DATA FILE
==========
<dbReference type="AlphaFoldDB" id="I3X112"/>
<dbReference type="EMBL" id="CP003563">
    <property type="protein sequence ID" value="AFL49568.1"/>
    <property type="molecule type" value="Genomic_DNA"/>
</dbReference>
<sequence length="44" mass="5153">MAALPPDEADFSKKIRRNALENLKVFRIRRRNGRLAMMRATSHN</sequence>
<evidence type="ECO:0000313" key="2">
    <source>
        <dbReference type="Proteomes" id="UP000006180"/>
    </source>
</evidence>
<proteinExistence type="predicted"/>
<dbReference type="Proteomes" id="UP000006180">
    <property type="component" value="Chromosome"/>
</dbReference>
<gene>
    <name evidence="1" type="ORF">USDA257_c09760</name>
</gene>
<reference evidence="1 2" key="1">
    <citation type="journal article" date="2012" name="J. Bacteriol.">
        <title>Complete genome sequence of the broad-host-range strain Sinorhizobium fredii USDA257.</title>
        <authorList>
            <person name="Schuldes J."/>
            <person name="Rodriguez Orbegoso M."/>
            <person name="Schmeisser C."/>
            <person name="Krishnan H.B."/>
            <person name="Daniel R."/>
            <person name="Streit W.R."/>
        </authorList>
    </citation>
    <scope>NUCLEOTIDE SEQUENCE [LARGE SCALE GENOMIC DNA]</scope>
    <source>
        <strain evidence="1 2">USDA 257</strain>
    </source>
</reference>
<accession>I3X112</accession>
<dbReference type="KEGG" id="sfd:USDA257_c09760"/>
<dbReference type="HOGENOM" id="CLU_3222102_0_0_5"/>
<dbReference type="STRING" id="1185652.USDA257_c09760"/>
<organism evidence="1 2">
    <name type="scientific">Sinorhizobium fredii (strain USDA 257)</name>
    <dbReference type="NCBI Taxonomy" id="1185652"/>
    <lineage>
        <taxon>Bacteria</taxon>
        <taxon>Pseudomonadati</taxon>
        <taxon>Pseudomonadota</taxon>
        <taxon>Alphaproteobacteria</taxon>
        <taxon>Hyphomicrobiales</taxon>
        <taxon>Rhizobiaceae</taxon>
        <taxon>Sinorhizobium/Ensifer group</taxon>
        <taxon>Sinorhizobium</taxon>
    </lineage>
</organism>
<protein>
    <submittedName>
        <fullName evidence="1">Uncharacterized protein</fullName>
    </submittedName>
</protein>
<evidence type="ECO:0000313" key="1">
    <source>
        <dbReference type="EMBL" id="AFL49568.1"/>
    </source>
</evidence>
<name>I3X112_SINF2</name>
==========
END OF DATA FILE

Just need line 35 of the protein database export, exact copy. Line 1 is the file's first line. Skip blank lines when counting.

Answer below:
</reference>